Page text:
This is an example of what an individual will see upon registering for the new Northern Health Patient Portal HealtheLife

By Andrea Arnold

Patients who’ve received care at a Northern Health hospital or urgent & primary care centre now have the ability to view their hospital based health information online at HealtheLife.

At this stage, the portal can be used to view upcoming appointments, lab tests (including COVID-19 testing) and imaging results. Bjorn Butow, Northern Health’s director, clinical information systems, says the hope is to allow people to play a more active role in their own health care. “It is similar to online banking,” he said. “It allows people to access information about what is going on with them, and allows them to manage their health care.”

The system is very secure, allowing only registered individuals access to their records. There are two ways to register:

When a person goes in for testing or imaging, their identity is confirmed prior to the procedure. Following the appointment, the individual will be given a PIN to use to self register on the website.


A person can register directly online without a prior appointment. A video enrollment session is required, along with ID verification through video.

This system also provides a way for children of aging parents (who have registered) to keep up to date on what is going on with their parents health, through proxy access, even from a distance.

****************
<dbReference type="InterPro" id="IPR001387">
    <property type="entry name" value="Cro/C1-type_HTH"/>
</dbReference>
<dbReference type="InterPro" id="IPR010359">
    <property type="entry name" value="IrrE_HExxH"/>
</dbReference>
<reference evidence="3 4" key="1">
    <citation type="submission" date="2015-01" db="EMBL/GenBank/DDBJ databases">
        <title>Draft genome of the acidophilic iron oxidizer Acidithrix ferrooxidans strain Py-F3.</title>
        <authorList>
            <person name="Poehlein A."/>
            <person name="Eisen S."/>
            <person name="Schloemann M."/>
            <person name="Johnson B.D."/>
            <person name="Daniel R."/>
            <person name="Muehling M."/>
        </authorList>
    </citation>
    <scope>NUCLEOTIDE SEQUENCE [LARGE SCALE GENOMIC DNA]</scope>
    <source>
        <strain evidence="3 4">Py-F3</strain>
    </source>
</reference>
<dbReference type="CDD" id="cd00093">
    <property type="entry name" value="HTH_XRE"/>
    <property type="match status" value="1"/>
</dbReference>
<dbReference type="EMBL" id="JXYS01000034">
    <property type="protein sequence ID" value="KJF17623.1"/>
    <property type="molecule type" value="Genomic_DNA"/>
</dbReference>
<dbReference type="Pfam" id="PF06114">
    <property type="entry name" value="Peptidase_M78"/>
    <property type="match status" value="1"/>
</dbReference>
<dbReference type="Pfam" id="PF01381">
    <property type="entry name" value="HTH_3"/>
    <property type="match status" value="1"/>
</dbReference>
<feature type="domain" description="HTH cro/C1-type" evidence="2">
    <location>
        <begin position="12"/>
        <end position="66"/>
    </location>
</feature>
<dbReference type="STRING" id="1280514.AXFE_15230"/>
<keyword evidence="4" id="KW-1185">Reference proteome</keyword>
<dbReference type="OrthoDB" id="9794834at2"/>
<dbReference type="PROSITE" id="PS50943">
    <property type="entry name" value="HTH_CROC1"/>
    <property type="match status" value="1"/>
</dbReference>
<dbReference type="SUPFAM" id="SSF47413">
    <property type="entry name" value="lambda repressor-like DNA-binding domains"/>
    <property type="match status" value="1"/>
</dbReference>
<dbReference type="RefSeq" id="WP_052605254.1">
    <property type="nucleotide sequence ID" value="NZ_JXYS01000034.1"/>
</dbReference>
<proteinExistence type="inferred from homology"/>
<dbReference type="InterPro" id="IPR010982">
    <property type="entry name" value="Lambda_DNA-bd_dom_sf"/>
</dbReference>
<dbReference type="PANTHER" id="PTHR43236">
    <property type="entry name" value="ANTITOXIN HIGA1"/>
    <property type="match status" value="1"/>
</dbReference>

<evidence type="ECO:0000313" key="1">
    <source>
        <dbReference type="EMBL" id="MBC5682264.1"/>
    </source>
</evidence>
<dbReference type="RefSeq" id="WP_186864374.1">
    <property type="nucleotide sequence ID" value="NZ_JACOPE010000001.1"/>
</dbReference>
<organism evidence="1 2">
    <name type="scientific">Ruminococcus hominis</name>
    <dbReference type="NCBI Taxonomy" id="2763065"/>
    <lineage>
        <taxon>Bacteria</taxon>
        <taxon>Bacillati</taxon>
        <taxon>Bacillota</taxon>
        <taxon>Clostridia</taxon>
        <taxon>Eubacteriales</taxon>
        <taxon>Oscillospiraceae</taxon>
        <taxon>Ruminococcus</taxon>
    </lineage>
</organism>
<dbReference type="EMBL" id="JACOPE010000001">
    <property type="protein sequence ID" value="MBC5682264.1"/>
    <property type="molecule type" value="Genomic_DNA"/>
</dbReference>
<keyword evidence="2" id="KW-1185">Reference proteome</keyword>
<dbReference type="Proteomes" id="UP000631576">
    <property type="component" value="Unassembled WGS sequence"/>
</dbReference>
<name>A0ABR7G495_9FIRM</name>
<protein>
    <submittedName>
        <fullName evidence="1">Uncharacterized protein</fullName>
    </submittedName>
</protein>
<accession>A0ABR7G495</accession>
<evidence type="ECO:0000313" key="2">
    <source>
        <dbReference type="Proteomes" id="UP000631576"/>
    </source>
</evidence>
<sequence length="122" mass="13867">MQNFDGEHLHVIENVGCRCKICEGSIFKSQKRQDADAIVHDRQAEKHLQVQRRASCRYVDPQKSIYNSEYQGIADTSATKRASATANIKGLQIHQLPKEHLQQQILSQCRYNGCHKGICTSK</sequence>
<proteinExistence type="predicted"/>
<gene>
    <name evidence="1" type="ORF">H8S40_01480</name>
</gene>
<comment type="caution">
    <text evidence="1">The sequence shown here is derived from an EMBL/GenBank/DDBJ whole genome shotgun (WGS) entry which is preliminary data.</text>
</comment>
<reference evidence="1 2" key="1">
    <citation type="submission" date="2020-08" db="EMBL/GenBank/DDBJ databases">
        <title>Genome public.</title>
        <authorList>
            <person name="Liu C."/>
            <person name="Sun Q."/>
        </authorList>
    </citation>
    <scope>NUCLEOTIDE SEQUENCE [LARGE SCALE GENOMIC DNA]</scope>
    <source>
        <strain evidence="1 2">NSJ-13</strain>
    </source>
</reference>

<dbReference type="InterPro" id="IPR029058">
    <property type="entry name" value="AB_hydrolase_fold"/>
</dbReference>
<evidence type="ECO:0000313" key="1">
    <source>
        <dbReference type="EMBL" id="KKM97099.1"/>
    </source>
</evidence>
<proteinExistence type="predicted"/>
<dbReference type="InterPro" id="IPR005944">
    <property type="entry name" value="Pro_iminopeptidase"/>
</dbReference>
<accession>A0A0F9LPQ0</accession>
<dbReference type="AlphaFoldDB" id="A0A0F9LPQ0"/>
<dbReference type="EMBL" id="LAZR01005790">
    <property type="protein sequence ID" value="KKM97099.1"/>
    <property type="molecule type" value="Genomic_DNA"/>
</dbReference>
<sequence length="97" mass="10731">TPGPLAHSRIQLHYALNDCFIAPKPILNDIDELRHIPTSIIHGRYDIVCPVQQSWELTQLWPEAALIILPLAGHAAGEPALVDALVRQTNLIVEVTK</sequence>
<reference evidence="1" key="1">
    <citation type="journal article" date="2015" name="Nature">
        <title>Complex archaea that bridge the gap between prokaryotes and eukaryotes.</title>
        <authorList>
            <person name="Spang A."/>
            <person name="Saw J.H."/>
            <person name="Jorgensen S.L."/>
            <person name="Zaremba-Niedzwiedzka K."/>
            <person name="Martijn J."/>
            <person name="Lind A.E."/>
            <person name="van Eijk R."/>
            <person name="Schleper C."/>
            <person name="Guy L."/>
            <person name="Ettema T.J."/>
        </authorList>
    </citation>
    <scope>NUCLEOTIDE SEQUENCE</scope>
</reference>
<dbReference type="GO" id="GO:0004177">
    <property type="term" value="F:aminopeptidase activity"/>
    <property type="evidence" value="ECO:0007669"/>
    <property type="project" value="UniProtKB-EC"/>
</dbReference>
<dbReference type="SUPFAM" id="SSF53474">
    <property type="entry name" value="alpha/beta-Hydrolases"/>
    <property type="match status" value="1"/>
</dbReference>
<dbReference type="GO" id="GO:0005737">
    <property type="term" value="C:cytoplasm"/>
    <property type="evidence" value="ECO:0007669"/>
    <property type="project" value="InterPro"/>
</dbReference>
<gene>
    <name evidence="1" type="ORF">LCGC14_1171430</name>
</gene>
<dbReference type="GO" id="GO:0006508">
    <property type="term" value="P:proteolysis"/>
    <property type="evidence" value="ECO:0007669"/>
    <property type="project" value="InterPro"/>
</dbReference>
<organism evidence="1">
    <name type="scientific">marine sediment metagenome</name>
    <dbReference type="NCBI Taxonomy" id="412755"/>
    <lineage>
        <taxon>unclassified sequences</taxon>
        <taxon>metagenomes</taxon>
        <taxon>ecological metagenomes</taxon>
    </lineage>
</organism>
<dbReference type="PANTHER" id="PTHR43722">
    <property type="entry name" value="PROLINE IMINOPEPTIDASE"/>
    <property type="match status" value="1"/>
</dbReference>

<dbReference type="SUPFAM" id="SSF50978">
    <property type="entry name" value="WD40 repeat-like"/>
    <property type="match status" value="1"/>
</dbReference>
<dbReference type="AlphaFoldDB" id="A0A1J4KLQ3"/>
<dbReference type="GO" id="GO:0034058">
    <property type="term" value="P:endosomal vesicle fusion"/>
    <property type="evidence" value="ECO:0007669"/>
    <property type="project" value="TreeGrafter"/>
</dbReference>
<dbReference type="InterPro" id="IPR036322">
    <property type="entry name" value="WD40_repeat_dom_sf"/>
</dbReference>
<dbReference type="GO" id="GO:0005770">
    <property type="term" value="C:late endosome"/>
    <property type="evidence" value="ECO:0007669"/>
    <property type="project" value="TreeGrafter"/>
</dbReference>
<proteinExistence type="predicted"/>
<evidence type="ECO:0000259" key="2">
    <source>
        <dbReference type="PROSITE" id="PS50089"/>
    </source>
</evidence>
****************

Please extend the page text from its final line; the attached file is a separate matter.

Upon registration, patients are given the option to receive email notifications when results are available.

The HealtheLife patient portal allows people in rural communities the ability to check on city hospital based test results from home, without the need for another trip to the city. Following the viewing of the results, a consultation with their health care provider is recommended in order to understand what steps need to be taken.

With less appointments booked for people to receive their results, Doctors will have more appointment times available to see other patients. For those who still want to access health care through phone or face to face services, those are still available.

This is just the beginning. “We hope to provide, through the program, the ability to book appointments, provide easier access for video appointments, and allow for electronic completion of forms,” Butow said. Virtual visits with specialists prior to surgery are a possibility as well. This is a service he would like to see made available, especially for patients from rural communities.